Originally Posted by Peter Pan[_5_]
On Apr 28, 8:31 am, Phyllis and Jim wrote:
I just read the article. Fine ideas if you want to clean a pond.
It does not really explain why it is necessary, except by implication,
that you want to get all of the old muck and debris out annually.
If the pond is well designed, you can probably get most of the muck
and debris out with a wet vac and a net. 80-90% would surely be
fine. The cycle they recommend would mean recycling the pond with the
new water. OK, but a pain.
How is your pond laid out? Does it have good filtration? Has it a
deep spot where the muck and debris gathers? Do you care if there is
algae on the sides (It is good for the pond)?
Others may have some great ideas for you.
My pond is 40" in the center and although i had a net on it last fall,
I still managed to get debris at the bottom. Im using a pool net to
skim the debris out. My water is green now ( I know I need to replace
the UV bulb its 3 years old now) And I know I need a larger filtration
A question I have about filtrations Most that I've seen for larger
ponds are Bio and not Mechanical I spoke with a Tetra Sales rep. what
he told me sounds a lot like Bovine fecal Matter. He said " larger
pond over 2000 gal do not require a mechanical filtration system they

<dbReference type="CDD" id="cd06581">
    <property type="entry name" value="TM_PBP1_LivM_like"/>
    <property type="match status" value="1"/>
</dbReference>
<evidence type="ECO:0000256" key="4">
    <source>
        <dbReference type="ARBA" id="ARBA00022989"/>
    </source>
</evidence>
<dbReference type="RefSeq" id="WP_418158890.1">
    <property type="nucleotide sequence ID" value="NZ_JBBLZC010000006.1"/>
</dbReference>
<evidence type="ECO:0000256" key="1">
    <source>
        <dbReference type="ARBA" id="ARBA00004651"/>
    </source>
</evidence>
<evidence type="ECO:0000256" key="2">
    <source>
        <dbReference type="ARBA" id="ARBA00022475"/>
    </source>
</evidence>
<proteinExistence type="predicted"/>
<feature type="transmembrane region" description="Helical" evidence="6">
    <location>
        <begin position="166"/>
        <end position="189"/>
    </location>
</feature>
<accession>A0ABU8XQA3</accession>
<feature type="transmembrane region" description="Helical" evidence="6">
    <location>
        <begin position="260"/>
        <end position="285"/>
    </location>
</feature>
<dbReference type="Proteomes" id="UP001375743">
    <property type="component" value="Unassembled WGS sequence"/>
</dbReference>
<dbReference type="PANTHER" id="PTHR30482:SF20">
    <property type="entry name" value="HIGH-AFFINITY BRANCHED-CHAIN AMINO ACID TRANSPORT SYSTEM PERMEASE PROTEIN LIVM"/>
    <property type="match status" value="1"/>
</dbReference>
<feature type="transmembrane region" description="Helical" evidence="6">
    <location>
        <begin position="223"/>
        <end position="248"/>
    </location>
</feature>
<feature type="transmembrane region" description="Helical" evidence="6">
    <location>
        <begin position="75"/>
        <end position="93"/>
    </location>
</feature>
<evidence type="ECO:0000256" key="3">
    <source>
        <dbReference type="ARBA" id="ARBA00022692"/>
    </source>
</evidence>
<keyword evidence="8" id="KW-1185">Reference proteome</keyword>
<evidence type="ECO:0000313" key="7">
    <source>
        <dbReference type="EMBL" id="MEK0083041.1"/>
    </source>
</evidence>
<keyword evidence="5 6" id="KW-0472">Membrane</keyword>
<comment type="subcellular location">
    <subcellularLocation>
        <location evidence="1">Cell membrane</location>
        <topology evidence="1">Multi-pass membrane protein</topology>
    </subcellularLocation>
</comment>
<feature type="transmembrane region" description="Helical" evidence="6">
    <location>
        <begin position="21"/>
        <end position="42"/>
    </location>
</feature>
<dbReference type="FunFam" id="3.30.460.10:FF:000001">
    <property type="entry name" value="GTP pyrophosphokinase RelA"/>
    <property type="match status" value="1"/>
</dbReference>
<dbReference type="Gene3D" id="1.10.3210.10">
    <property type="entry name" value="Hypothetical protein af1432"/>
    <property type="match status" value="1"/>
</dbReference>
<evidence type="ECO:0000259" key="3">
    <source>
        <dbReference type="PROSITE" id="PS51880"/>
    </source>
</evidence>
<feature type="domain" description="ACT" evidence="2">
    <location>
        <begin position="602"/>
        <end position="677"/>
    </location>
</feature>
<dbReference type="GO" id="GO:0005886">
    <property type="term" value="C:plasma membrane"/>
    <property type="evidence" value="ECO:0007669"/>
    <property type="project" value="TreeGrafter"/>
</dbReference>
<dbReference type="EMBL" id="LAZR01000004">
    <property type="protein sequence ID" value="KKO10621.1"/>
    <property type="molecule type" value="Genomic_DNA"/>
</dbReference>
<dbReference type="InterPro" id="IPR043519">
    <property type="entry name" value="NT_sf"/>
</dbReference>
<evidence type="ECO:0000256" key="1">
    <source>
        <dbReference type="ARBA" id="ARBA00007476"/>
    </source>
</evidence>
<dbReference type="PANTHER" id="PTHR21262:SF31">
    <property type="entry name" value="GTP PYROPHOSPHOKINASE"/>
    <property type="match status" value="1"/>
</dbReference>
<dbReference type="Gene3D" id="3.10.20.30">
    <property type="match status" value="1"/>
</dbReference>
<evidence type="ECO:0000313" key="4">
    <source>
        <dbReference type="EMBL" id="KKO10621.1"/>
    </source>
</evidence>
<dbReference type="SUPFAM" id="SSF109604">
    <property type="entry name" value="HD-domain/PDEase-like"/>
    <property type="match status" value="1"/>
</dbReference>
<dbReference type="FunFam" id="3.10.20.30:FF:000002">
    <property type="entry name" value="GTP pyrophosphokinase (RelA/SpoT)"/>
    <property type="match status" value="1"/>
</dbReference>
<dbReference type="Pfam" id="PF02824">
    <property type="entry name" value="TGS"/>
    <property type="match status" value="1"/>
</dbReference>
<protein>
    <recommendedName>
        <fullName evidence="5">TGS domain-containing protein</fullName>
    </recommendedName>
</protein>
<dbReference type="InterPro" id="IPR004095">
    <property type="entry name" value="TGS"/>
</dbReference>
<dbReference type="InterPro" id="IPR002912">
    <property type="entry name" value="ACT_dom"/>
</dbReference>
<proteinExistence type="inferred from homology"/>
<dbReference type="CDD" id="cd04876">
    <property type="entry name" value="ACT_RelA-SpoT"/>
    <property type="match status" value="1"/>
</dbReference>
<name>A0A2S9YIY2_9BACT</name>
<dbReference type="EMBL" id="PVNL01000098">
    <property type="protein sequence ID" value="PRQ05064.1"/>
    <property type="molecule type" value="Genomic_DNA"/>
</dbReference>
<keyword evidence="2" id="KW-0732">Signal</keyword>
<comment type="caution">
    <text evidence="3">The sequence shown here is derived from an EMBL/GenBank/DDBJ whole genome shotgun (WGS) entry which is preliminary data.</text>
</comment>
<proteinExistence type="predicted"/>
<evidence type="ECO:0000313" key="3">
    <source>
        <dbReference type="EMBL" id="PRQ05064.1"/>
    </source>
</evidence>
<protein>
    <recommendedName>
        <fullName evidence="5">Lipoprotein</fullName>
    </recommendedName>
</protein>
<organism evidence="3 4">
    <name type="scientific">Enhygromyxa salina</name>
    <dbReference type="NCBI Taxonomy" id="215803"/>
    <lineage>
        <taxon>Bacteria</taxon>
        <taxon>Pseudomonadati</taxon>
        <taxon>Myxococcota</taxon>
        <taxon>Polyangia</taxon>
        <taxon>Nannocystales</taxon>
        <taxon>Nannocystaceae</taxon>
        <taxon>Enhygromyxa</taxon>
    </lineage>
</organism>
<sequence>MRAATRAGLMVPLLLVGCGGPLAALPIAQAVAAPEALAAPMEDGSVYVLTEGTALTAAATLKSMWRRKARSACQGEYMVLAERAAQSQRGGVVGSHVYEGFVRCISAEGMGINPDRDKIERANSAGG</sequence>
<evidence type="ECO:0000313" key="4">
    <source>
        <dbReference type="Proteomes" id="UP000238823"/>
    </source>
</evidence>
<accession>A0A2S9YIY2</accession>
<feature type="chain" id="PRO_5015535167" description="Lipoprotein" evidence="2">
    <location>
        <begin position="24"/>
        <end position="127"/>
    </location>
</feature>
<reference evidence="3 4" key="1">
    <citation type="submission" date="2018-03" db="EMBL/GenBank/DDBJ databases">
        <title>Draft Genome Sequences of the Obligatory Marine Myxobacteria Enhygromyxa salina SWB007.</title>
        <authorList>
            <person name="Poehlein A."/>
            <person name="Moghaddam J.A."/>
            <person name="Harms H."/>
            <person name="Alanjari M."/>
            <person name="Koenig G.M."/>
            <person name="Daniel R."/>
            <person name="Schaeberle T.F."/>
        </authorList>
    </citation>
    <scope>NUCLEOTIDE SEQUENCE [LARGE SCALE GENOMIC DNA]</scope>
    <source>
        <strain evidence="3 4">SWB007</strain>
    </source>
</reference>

need bio only" If that's true, then how do u clean the fine
particals in the water out?
can someone please set me straight on this and suggest a decent
filtration system my pond is roughly 3200 gal +
I have a 12,000 Gal pond and use 2 large pondmate Gravity filters with 25 Watt UV bulbs. They have foam which is the mechanical filter and that traps all the sediment, under that layer is the bio media (lava rocks) and they form a biological filter for the beneficial bacteria. I cannot imagine not having all 3 types of filtration that this filter offers. (There are many other brands that offer all 3 types of filtration). Without the UV the water soon goes pea green, without the mechanical filter much of the junk in the water sinks to the bottom and rots or sits in mid water and clouds it, without the biological filter the Ammonia, Nitrates and Nitrites are not kept in check and can change rapidly causing gill damage and loss of fish.
The fine foam filter clears out the smaller debris, the 2nd layer of foam in the mechanical is not as dense and clears the bigger pieces out.